So you’ve worked hard in your driving lessons or during your private tuition on learning to drive, but you’re not sure what to expect from a driving test, or what you may need to improve before you go.
A mock driving test or driving assessment is a great way to find out what will happen on the day of your driving test. Knowing what to expect of the test isn't just beneficial for helping you pass the test, it's also great for easing any of those pretest butterflies you might have. One of the biggest reasons that many learners fail the driving test is due to test day nerves. Once you know what to expect, however, you'll be better prepared and more able to keep those nerves at bay.
We will talk to you and find out the best approach for you. It could be you think you would prefer us to go into full examiner mode—asking you to go through the entire step-by-step process of an actual driving test, or maybe you would prefer a less formal assessment of your drive with feedback and tips as you go along.
A typical driving test usually lasts around 40 minutes. When it comes to the mock driving test, however, we might extend the time so that they can make it more challenging and test you on more road features.
The structure of the mock driving test
1. An eyesight test
At the beginning of the driving test, you'll be asked to complete a mandatory eyesight test before getting into the car. This will involve you reading a number plate from 20 or 20.5 metres away, or around 4 car lengths. So, make sure you're wearing your glasses or contact lenses if you need them. Your instructor may or may not include this section of the test.
2. 'Show me, tell me' questions
By this point, you should be more than familiar with the 'show me, tell me' section of the driving test. These questions will show that you have a basic understanding of your vehicle. The examiner will ask you to answer a 'tell me' question before you start driving, e.g., “How would you check that the brakes are working before starting a journey?”. The 'show me' question will be asked once you start driving, e.g., “When it's safe to do so, can you show me how you'd switch on your dipped headlights?”.
Though you'll only get a minor driving test fault for getting a question wrong, you don't want to use up all of your faults, so practice them as much as you can and make sure you know where all the controls of the car are (without looking) for the 'show me' question!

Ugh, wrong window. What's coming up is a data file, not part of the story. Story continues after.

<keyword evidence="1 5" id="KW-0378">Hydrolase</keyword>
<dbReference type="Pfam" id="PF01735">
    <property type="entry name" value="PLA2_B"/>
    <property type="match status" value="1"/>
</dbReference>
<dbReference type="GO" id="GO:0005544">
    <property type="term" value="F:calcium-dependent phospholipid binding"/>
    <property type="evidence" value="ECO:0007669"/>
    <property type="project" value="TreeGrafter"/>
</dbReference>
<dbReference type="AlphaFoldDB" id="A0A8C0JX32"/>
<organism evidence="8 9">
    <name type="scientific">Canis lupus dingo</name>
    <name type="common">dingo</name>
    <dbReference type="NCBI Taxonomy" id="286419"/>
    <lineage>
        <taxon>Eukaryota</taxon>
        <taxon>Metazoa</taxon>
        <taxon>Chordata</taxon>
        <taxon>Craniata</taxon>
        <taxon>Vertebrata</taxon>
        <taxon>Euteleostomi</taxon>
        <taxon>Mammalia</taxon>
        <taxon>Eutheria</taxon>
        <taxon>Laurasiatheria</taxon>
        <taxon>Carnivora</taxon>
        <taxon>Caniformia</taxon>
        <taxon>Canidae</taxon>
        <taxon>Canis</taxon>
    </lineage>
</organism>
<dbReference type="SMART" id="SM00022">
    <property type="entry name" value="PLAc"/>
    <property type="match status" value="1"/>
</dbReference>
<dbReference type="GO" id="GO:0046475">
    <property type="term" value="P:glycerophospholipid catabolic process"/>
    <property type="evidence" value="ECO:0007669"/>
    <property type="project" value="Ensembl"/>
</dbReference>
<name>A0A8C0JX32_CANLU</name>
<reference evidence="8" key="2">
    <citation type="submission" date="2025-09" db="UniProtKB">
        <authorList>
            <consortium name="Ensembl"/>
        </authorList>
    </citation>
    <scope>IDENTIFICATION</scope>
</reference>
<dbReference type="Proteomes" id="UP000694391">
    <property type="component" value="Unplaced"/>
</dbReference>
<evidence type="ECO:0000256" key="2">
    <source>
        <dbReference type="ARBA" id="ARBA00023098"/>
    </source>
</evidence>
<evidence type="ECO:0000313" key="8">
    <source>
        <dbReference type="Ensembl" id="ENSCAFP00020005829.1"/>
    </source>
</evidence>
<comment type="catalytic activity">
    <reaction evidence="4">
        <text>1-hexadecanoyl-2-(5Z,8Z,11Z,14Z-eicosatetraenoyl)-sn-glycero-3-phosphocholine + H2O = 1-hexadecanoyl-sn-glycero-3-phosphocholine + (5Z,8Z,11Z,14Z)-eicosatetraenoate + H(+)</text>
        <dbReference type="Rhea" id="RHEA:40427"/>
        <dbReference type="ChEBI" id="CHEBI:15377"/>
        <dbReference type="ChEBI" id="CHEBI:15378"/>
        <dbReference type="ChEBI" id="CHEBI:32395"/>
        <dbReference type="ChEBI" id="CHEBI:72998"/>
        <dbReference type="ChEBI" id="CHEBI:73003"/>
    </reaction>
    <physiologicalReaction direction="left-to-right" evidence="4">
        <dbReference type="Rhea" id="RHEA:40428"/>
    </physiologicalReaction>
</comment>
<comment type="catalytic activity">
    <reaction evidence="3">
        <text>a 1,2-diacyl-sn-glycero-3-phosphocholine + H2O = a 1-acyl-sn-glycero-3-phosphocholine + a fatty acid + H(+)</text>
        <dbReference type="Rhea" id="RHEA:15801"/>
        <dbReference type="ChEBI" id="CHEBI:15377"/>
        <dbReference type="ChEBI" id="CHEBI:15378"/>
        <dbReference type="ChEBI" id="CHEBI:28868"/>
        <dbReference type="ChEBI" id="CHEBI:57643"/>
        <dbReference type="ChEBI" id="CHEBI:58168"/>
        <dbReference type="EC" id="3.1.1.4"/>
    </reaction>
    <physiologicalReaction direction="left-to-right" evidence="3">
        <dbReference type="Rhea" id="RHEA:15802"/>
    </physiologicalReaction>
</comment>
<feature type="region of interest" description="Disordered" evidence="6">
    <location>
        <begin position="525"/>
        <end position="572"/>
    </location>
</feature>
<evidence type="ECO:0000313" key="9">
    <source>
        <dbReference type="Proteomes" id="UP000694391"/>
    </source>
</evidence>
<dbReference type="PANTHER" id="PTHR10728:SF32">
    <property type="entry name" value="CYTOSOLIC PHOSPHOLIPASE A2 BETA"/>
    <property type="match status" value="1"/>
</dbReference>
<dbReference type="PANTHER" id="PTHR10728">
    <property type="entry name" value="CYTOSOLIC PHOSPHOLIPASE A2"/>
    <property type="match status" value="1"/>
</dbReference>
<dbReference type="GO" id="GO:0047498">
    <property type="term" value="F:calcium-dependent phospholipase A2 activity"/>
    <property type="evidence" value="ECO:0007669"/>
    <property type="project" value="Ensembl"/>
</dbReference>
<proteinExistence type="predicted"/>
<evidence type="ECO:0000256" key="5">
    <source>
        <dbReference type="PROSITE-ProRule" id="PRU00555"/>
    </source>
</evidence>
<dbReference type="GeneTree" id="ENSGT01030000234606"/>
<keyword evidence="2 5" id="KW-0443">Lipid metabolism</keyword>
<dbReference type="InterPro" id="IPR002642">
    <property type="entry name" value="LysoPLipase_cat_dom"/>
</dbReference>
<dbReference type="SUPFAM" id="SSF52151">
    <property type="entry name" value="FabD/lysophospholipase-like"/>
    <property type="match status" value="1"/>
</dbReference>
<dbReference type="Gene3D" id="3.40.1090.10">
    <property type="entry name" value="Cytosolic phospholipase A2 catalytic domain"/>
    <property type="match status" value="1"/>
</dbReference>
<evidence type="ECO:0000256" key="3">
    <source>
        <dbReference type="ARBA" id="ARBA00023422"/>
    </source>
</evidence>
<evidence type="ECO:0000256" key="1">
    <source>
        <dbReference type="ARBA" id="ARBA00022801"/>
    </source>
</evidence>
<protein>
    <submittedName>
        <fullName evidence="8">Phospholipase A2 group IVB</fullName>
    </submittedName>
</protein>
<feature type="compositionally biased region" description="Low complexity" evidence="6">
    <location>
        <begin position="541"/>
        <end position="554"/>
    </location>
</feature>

Although you will only get asked one “show me” and one “tell me” on the real test we may ask you more of them to see how much you know.
3. Assessment of your driving ability
As with your actual test, your instructor will take you on the roads around your chosen test centre incorporating a variety of road features and types, ranging from dual carriageways to multi-lane roundabouts, tricky crossroads, town centre and quieter residential estates—ensuring different traffic conditions which will test your skills with hazard perception and speed awareness.
Throughout this 20 minute drive, your instructor will likely replicate the examiner's actions by asking you to pull over every so often—testing your ability to park and move off safely—and demonstrate a hill start or two. Your instructor will be monitoring your control of the vehicle, with both your steering and road positioning. They'll also be keeping an eye out to see if you're completing all around checks and observations throughout.
4. Independent driving
During this section, you'll be asked to drive (independently) by following sat nav directions or sign posts to reach a set destination chosen by your instructor. Your instructor will decide at random which method to use. In your real test this could be at the beginning or the last 20 mins of the test. TIP: it's better to go the wrong way and do it safely than slam on the brakes to make a late turn!!! As long as you're showing that you can safely follow directions (using a sat nav or signs), you'll be ok.
5. Assessment of your manoeuvring ability
During the driving test, you'll be expected to demonstrate one of three manoeuvres:
Pulling up on the right
In the real test you will only be asked to complete one of these manoeuvres but on your assessment / mock test we may ask you to do more than one.
After your Mock driving test or Driving Assessment
If your instructor has gone all in for your mock driving test, they may take a few minutes at the end to finish filling out their feedback sheet. They will then tell you whether you would have passed or failed if it was a genuine test. If they're using the feedback sheet, you'll get an exact number of how many minor and major faults you might have accumulated.
Don’t worry if you didn't pass the mock driving test. The whole point of it is just to prepare you for your driving test—helping you understand what will happen on the day and ease your test day nerves. Listen to your instructor's feedback, mock driving tests are great for figuring out your strengths and weaknesses. If your instructor advises you of some areas that you didn't do so well then you have the information you need to make those improvements, go and practise those areas and pass your test.
Here is the FIVE Star review Magdalena Wilczewska for their Mock Driving Test in Northampton: "Booked a mock driving test last week to prep for my driving test- Chris was very professional and offered great constructive criticism on areas that need working on whilst also regularly commenting on the good aspects of the drive. The lesson was extremely beneficial and useful as it made me more aware of what I need to do/ not do during the test. I also got a very detailed report emailed to me the same day which is a great resource I can refer back to. 10/10 would recommend!"